Updated on 09/15/2011 1:53PM

Juddmonte selection is a natural to win


LEXINGTON, Ky. - Juddmonte Farms, the bloodstock operation of Khalid Abdullah, produced four stakes winners in the United States last weekend, and a fifth in England on Tuesday.

The highest of the highlights were the victories of Flute in the Grade 1 Alabama Stakes and Skimming in the Grade 1 Pacific Classic. Aptitude, second to Fusaichi Pegasus in last year's Kentucky Derby, won the Grade 2 Saratoga Breeders' Cup, the third graded race among the five victories.

To produce so many racers of such high quality takes more than luck. Breeders with consistent success have to sway the probabilities in their favor as much as possible. To do this, horsemen can select the most likely breeding prospects on racing class, pedigree, and conformation; they can provide good land and proper care; and then they can place the horses in the hands of the best trainers for their athletic preparation.

Variables such as these at least allow judgment and practical management to weed out the most likely problems. But some breeders, ever wanting to improve their odds for getting a top horse, frequently grasp after a breeding theory or set of criteria for choosing their breeding stock and matings.

Garrett O'Rourke, farm manager for Juddmonte in Kentucky, said, "When it comes to breeding horses, I think you can shoot yourself in the foot by having too many rules and restrictions.

"At Juddmonte, there really isn't a set criterion for choosing mares to keep. You start at the top and work your way down, thinking classics first, and any mare who has the potential to throw graded-stakes class foals will be given two or three foals to prove herself. Anything that doesn't show that potential would go to the sales, usually at Newmarket."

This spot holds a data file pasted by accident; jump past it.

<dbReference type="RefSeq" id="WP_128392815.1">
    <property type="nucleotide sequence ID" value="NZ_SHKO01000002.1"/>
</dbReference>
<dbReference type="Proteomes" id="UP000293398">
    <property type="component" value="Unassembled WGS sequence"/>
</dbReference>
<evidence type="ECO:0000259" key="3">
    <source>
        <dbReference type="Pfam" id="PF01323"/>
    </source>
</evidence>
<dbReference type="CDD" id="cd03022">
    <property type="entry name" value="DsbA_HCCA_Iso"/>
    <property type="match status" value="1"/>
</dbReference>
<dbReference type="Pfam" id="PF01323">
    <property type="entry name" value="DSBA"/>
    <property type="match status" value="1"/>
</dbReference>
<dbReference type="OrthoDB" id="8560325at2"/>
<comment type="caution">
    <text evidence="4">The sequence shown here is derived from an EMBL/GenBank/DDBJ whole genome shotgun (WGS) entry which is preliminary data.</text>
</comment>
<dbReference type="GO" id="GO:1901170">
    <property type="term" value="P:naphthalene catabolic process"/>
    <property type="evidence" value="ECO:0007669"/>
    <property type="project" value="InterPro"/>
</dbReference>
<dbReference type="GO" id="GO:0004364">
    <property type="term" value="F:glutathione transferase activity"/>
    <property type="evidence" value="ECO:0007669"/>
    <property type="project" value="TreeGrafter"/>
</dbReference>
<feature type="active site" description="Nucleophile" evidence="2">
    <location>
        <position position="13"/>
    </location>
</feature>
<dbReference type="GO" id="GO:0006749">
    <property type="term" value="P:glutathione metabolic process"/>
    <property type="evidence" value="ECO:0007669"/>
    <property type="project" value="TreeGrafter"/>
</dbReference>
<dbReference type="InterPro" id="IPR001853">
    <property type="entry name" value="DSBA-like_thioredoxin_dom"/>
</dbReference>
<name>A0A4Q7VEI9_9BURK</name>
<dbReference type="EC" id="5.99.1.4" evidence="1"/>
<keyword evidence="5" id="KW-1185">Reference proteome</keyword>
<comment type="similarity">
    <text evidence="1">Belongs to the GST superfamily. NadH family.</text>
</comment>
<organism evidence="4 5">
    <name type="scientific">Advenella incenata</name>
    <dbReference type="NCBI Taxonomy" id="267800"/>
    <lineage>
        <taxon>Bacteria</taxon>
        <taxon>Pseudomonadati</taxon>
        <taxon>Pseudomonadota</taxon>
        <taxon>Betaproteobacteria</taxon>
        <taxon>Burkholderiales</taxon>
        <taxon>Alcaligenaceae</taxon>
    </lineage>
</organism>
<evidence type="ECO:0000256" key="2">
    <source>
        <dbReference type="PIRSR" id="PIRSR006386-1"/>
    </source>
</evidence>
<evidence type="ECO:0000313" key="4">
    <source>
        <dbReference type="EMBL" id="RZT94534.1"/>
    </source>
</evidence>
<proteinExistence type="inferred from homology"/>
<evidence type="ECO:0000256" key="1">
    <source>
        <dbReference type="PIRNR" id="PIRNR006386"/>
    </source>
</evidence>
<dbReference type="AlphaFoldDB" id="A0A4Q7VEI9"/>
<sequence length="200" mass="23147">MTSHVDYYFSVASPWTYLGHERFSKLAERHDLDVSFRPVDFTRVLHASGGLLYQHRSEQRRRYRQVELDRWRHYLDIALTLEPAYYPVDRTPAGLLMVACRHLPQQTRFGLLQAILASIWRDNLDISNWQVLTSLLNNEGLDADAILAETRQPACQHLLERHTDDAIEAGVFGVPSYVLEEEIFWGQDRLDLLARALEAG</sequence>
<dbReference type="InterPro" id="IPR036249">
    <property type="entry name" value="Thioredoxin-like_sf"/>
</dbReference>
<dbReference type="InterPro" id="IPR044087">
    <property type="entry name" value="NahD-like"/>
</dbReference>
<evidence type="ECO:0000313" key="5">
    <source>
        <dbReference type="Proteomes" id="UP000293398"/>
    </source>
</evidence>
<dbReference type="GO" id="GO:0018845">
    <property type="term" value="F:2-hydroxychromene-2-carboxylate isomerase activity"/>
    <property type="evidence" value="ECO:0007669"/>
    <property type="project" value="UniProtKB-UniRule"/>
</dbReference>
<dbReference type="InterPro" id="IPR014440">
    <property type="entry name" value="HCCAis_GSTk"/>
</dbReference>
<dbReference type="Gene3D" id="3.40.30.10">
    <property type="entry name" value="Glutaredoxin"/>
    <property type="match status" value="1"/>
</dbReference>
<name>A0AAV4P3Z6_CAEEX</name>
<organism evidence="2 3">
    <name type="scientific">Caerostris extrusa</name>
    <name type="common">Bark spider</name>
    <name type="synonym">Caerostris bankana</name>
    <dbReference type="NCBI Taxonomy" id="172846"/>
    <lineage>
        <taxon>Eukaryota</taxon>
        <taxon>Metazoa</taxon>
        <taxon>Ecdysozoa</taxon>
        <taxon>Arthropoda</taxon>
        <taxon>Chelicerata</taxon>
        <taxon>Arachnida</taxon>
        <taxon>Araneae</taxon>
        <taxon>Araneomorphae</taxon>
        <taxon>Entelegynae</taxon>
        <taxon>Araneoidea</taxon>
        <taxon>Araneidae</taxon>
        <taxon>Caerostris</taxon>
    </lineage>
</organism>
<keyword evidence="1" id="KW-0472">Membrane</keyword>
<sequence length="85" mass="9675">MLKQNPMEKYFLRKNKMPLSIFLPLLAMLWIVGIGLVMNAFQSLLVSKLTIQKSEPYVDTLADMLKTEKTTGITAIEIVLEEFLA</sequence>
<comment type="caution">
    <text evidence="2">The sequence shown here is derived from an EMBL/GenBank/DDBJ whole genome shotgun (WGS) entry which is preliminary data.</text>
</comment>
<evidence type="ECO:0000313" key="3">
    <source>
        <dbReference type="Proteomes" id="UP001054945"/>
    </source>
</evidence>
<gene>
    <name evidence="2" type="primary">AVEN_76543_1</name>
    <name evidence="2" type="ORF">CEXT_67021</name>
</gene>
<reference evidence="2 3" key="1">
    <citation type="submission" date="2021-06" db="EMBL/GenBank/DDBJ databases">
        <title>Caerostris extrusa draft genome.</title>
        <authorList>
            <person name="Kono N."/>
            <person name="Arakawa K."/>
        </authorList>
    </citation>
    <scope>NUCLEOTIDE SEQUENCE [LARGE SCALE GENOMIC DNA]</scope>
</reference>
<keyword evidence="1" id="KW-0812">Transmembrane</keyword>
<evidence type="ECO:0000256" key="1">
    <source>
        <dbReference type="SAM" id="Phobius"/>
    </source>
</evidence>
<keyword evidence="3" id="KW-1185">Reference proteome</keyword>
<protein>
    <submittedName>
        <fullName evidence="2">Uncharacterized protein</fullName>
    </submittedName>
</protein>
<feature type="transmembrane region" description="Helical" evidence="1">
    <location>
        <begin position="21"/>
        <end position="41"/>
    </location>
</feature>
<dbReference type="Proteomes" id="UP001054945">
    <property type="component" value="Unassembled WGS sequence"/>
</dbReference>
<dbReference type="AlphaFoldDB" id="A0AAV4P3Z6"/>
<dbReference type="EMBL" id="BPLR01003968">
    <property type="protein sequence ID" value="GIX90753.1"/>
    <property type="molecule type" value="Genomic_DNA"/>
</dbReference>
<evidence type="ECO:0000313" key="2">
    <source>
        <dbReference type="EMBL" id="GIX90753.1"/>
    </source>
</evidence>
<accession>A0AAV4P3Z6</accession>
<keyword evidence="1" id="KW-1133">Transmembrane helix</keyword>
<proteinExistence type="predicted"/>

This process is so matter-of-fact that it may seem too simple for many fans of the sport. It lacks the intricate numerology of some theories and systems popular in the press, but these principles, first selecting for athletic ability and then for producing ability, obviously work.

An operation such as Juddmonte has to be very selective (otherwise there would soon be 600 mares on the farm), but "there are certain families that don't get sold," O'Rourke said. "The Nimble Folly family is so productive that I don't believe we'd want to sell anything out of it."

The Pacific Classic winner, Skimming, and Comfy, winner of the Acomb Stakes in England on Tuesday, are both descend from Nimble Folly. Skimble, an attractive chestnut daughter of Lyphard and Nimble Folly, is a Grade 2 stakes winner and is the dam of Skimming. The first foal of Skimble's half-sister, Nimble Feet, is a stakes-winning mare named Souplesse, who is the dam of Comfy.

"Souplesse is a lovely mare herself," O'Rourke said, "but her first three foals were disappointing. She had all the credentials to be a top-class mare but was not getting the job done. Then she came up with a lovely looking colt by Lear Fan." That is Comfy.

O'Rourke said, "She's a mare who could have been on the cull list, but luckily she was from that family [Nimble Folly's], and she has come right for us." Since producing Comfy, Souplesse has foaled a pair of good-looking fillies by Distant View, one of the two stallions standing at Juddmonte in Lexington.

As the good fortune with Souplesse suggests and O'Rourke said, "There's a certain amount of science and a certain amount of luck in breeding good horses."

The program at Juddmonte is quiet and sensible, with a view toward breeding for the classics. In keeping with this practical ethos, O'Rourke said, "We are never told 'only keep 10 fillies or something.' One year we had 15 fillies off the track that we kept, all by good sires, with good physiques, and good racing performances. The next year we had only four."

One of the keepers from last year was Honest Lady, a Grade 1 winner by Seattle Slew, and in a year or so, another daughter of Seattle Slew, Flute, should join her dam at Juddmonte. Rougeur, a handsome chestnut daughter of Blushing Groom, is the dam of Flute and is one of the top mares at Juddmonte.

Whereas Flute is made in a lean, athletic shape with considerable influence from her sire, Rougeur is very like her sire, Blushing Groom. A dappled chestnut with four white socks, Rougeur has quality and plenty of bone. She has a lovely head and outstanding balance and is not overly large.

Her 2-year-old, a filly by Miswaki, is named Rouwaki, and Rougeur has a chestnut yearling filly by Irish River. The mare foaled a chestnut filly by Diesis this year, and she is back in foal to Chester House, last year's winner of the Arlington Million.